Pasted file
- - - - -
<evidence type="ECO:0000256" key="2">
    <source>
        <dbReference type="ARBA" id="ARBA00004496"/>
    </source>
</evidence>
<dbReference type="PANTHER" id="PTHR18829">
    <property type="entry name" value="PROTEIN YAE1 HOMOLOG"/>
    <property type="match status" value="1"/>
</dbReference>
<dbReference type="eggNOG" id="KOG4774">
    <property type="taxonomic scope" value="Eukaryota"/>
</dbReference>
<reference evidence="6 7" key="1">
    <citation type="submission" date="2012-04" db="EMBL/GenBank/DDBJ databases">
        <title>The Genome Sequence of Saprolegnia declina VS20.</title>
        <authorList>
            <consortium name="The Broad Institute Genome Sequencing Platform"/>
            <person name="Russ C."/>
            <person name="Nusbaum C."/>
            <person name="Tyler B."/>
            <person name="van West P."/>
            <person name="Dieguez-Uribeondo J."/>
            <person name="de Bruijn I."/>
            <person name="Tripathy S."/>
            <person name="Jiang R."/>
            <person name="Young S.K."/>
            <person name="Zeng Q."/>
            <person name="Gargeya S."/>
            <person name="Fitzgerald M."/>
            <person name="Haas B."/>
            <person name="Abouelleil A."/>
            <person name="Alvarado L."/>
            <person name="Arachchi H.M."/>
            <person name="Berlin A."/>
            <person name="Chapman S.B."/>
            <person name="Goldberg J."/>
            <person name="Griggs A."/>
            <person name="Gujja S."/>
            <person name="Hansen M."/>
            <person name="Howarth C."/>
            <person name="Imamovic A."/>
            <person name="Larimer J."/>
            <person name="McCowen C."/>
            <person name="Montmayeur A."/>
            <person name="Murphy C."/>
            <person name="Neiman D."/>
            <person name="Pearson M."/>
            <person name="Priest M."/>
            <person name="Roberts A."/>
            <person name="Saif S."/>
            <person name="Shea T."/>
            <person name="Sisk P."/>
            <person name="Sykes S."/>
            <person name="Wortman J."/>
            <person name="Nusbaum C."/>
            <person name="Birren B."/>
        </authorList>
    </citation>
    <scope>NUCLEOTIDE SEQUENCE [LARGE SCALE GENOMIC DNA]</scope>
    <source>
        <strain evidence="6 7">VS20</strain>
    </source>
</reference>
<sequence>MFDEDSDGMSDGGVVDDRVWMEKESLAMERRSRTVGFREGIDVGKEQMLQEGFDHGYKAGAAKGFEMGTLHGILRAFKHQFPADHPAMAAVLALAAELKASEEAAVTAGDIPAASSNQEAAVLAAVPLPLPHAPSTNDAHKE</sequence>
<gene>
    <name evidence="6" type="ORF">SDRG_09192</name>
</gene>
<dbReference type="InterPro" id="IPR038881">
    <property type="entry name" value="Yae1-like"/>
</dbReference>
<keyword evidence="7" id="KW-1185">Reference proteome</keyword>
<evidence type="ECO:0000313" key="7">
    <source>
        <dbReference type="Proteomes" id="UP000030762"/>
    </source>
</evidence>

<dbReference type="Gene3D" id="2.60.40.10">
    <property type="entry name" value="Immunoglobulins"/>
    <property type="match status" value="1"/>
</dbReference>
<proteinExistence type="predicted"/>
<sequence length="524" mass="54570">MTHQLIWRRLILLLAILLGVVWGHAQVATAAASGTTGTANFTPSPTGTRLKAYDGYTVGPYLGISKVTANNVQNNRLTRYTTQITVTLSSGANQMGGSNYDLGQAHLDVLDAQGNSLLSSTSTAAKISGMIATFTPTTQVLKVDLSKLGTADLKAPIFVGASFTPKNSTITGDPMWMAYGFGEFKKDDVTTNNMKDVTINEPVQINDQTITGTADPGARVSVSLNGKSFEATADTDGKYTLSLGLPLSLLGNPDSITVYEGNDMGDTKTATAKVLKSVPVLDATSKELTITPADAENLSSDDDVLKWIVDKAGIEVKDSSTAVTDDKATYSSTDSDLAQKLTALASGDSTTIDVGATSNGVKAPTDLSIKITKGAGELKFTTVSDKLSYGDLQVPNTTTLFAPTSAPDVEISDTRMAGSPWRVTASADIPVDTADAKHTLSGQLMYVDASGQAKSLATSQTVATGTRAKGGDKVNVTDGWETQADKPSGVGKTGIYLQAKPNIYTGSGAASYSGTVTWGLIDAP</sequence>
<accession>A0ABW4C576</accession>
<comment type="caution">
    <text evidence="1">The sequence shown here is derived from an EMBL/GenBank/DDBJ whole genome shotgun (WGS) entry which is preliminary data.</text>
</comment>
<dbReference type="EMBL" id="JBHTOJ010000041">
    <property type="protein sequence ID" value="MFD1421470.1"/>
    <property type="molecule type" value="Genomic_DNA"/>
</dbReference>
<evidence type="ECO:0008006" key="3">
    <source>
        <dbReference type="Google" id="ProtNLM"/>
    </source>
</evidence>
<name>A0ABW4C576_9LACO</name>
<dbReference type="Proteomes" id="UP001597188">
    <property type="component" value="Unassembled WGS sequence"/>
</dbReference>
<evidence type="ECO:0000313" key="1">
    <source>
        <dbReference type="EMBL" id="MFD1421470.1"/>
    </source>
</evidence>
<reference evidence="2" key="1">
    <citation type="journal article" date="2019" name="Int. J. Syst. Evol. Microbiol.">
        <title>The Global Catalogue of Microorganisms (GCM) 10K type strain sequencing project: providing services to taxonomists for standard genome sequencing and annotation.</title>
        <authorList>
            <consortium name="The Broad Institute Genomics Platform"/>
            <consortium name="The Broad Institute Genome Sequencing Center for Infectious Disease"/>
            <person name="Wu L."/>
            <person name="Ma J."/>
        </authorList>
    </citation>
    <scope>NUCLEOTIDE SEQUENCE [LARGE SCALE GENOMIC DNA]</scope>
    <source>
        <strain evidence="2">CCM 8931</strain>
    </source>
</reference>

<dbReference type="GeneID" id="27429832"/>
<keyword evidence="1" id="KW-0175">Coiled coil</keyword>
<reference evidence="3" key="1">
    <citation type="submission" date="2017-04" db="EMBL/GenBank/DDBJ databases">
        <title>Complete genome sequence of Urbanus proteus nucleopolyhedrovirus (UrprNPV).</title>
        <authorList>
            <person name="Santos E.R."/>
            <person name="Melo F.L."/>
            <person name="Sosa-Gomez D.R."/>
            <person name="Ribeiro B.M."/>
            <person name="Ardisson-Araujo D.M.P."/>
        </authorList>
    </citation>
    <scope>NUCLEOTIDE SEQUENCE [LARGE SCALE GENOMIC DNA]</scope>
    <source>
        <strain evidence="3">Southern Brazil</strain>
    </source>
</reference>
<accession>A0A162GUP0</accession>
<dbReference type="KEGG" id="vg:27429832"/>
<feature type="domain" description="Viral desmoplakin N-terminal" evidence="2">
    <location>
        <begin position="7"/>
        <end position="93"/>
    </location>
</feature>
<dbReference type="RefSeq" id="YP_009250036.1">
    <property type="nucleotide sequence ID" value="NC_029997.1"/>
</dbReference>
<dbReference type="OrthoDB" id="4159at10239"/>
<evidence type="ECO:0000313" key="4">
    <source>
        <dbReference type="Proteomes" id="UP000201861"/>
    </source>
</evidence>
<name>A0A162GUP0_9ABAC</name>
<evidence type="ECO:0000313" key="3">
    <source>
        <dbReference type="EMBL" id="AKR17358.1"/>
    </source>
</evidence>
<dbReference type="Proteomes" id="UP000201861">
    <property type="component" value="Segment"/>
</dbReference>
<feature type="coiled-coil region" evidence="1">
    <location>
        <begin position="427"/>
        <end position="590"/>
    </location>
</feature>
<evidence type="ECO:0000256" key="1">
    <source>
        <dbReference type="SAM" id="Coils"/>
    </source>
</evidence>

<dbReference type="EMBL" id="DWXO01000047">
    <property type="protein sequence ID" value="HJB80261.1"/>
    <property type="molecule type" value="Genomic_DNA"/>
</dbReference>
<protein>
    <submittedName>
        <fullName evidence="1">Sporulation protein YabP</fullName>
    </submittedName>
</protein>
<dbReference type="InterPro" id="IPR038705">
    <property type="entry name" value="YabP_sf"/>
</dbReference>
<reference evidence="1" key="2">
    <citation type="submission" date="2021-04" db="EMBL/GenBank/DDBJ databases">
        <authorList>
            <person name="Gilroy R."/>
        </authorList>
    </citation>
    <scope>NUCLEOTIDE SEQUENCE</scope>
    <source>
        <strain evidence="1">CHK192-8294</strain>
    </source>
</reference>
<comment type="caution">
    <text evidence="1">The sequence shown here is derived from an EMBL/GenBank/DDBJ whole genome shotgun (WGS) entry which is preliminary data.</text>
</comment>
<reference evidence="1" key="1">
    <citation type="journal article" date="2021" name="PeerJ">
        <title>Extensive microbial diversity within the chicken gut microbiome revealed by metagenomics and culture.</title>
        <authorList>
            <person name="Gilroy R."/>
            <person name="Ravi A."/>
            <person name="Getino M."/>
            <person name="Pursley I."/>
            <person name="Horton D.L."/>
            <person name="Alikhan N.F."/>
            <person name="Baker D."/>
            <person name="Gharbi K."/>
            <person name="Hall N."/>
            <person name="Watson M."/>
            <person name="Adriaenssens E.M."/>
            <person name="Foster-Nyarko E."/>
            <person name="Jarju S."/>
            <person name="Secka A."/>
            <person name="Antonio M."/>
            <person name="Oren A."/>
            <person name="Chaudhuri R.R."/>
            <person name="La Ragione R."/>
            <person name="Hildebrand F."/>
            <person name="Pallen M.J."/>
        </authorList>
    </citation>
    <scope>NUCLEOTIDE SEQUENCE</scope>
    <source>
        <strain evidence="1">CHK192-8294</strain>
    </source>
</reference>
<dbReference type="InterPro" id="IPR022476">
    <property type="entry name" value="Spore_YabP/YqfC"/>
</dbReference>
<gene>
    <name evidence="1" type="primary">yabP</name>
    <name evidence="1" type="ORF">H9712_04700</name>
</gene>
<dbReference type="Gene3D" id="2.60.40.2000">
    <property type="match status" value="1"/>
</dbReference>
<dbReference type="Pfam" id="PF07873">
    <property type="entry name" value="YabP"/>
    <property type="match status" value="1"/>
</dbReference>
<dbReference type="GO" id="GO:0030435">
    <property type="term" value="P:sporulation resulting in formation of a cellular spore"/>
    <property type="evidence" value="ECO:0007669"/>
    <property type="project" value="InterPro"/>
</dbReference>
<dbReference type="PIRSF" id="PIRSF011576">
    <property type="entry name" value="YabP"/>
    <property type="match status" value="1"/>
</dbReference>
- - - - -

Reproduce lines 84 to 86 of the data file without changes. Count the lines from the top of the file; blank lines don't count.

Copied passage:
<comment type="caution">
    <text evidence="1">The sequence shown here is derived from an EMBL/GenBank/DDBJ whole genome shotgun (WGS) entry which is preliminary data.</text>
</comment>